By suing your new employer for $20 million .
(On the other side of the coin, they offer like a month of paid vacation a year, plus longer sabbaticals every few years, plus tons of benefits...if Long Island and math are your thing, it's a very nice place to work.)
But in this world, it actually makes sense for those companies to stop doing their normal business and just go into the business of selling their shares.
This reality sounds absurd, but you could argue that BTC market is there. Enough of the market thinks that "always buy" is a good investment, regardless of the real-life value of the asset. Or maybe, less controversially, gold is that market. Any asset that is always increasing in value and not related to the real value of that asset is just a store of value.
BTC provides a number of services. From money changing and international money transfers to actual investment brokerage. Granted, the number of securities available in BTC is less than spectacular, but it's not zero. I pay for both those services. Now you may argue that those are unregulated services and therefore have trust issues, but one might argue that all markets have trust issues, and the only difference is the level. BTC, so far, seems to be more trustworthy than, for instance, the ECB (e.g. the Greek payment limits and the Cypriot bail in, one of which affected me, and both of them used MY money to achieve political aims, without my approval).
Gold provides a store of value, with a good story behind it. I pay my bank, I believe, around $40 per year for that same service. With frankly, not as good a story behind it (as I trust my bank less than I'd trust a bar of gold under my pillow when it comes to still having value tomorrow. Not that I have the kind of spare change to make that a pressing issue, but ...)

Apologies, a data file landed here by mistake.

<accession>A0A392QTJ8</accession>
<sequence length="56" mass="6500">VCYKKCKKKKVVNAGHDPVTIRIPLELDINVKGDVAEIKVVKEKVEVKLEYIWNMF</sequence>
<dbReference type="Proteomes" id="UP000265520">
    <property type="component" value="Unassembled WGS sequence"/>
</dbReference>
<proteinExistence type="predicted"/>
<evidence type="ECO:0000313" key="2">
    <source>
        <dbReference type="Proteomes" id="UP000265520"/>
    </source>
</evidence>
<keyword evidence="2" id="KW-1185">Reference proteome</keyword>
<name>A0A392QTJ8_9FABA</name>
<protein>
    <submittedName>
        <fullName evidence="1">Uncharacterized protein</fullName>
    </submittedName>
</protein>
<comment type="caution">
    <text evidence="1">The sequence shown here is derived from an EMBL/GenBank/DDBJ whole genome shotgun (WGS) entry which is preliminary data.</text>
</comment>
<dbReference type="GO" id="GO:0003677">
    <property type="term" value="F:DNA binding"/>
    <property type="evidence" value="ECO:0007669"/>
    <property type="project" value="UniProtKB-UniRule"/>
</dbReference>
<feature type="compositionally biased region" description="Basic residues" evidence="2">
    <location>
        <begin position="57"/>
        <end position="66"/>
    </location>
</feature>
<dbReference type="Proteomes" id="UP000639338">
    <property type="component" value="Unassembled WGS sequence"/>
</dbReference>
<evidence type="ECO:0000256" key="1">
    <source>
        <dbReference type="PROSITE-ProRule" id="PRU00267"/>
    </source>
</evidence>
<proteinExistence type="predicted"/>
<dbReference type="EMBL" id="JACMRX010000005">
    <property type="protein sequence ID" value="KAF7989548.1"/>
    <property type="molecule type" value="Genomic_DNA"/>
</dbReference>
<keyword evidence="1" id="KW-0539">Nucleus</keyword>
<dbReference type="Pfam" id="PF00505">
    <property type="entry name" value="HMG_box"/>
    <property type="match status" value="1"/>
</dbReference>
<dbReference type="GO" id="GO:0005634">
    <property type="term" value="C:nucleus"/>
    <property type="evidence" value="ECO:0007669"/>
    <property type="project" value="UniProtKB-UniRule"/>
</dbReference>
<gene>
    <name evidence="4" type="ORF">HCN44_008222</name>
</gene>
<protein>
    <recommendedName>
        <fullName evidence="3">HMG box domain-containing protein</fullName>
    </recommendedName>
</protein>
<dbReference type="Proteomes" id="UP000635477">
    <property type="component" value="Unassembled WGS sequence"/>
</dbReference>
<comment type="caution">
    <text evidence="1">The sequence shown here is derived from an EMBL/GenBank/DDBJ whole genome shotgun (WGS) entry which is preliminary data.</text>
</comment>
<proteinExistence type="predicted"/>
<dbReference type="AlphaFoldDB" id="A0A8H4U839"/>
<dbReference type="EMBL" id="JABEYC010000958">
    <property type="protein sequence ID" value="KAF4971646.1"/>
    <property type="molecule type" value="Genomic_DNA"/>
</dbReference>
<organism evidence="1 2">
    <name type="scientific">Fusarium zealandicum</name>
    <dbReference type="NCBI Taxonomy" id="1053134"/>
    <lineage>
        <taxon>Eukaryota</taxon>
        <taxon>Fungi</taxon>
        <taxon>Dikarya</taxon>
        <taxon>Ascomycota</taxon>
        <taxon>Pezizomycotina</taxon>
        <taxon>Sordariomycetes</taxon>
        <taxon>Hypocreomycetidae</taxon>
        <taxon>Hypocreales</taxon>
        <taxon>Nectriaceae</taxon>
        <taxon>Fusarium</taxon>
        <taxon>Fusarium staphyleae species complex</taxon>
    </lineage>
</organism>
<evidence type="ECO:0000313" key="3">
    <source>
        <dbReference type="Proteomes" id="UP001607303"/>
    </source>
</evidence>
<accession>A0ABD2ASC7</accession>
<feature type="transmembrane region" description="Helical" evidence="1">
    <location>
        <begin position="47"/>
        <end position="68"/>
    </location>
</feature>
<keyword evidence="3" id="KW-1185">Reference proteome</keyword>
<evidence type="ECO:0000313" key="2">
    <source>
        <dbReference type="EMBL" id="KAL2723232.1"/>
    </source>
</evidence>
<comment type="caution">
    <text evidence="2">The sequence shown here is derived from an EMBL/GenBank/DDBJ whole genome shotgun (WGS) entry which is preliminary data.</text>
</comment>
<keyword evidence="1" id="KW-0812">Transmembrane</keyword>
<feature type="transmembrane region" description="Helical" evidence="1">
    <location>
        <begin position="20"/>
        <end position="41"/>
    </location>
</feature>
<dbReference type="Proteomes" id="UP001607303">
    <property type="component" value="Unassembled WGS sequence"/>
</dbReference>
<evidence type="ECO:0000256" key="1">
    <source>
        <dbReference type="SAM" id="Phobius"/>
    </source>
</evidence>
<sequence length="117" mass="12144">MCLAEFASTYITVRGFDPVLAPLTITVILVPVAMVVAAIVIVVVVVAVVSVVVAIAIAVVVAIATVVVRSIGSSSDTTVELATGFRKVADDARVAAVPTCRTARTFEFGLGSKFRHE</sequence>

So given that both BTC and Gold provide services that clearly people are willing to pay for, who's to say they shouldn't have a valuation based on that income like every other financial service provider in the world ?
And if you have a model that people believe which predicts the movement of stocks but doesn't have any good reason for those predictions then it may very well move the price of those stocks in the ways that it predicts. But in doing so the money of the people who believe its predictions will be transferred to the people who don't until it stops having an effect.
Which is say, belief in a direction can make the direction happen but belief in a particularly shaped curve won't make the market resemble that curve.
Not quite lifetime, unless they expected him to drop dead within a year.
On the flip side, employees are compensated very well, and the turnover is very low.
Most of them are also qualified for general software engineering roles; some of the people with more theoretical backgrounds might not be.
However the Virtu Financials, the Citadels, etc, will always exist, and will be doing exceptionally well whether people realize it or not.
The issue is that these business are capital limited, so you can't reinvest your massive returns to compound them.
Medallion fund is profit maker but their strategy is obviously very size limited. Their strategy does not scale.